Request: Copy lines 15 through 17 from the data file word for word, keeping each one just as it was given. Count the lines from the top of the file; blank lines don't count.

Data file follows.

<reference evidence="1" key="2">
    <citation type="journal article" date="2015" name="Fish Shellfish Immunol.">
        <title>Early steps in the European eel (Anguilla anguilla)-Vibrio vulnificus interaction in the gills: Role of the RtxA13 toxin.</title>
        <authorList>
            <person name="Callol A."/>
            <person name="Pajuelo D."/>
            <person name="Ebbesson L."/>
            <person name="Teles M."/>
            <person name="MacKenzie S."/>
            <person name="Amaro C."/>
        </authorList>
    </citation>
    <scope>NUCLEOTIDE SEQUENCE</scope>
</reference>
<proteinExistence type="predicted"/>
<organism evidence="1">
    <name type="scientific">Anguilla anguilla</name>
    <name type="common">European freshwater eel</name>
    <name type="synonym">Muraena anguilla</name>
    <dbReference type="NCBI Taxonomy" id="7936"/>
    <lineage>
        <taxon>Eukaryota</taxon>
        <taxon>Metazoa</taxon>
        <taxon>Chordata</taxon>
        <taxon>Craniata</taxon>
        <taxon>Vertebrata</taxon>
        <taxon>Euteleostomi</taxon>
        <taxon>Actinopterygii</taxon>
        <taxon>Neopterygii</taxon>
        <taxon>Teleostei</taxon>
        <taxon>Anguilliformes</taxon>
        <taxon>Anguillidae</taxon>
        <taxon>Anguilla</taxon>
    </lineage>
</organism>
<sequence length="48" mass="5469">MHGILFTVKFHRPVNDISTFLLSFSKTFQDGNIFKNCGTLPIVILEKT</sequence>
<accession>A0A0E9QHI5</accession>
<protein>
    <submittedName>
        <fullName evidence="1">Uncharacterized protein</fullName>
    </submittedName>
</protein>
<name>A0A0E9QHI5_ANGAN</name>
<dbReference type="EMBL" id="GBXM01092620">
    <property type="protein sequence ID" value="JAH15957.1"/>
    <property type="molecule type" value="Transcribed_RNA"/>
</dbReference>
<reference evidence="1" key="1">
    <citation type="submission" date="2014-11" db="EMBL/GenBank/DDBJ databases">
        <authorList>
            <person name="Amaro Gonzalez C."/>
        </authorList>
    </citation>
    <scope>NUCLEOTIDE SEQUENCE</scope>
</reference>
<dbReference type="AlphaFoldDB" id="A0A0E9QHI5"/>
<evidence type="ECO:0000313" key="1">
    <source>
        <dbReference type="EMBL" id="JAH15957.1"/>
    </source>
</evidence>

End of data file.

<proteinExistence type="predicted"/>
<organism evidence="1">
    <name type="scientific">Anguilla anguilla</name>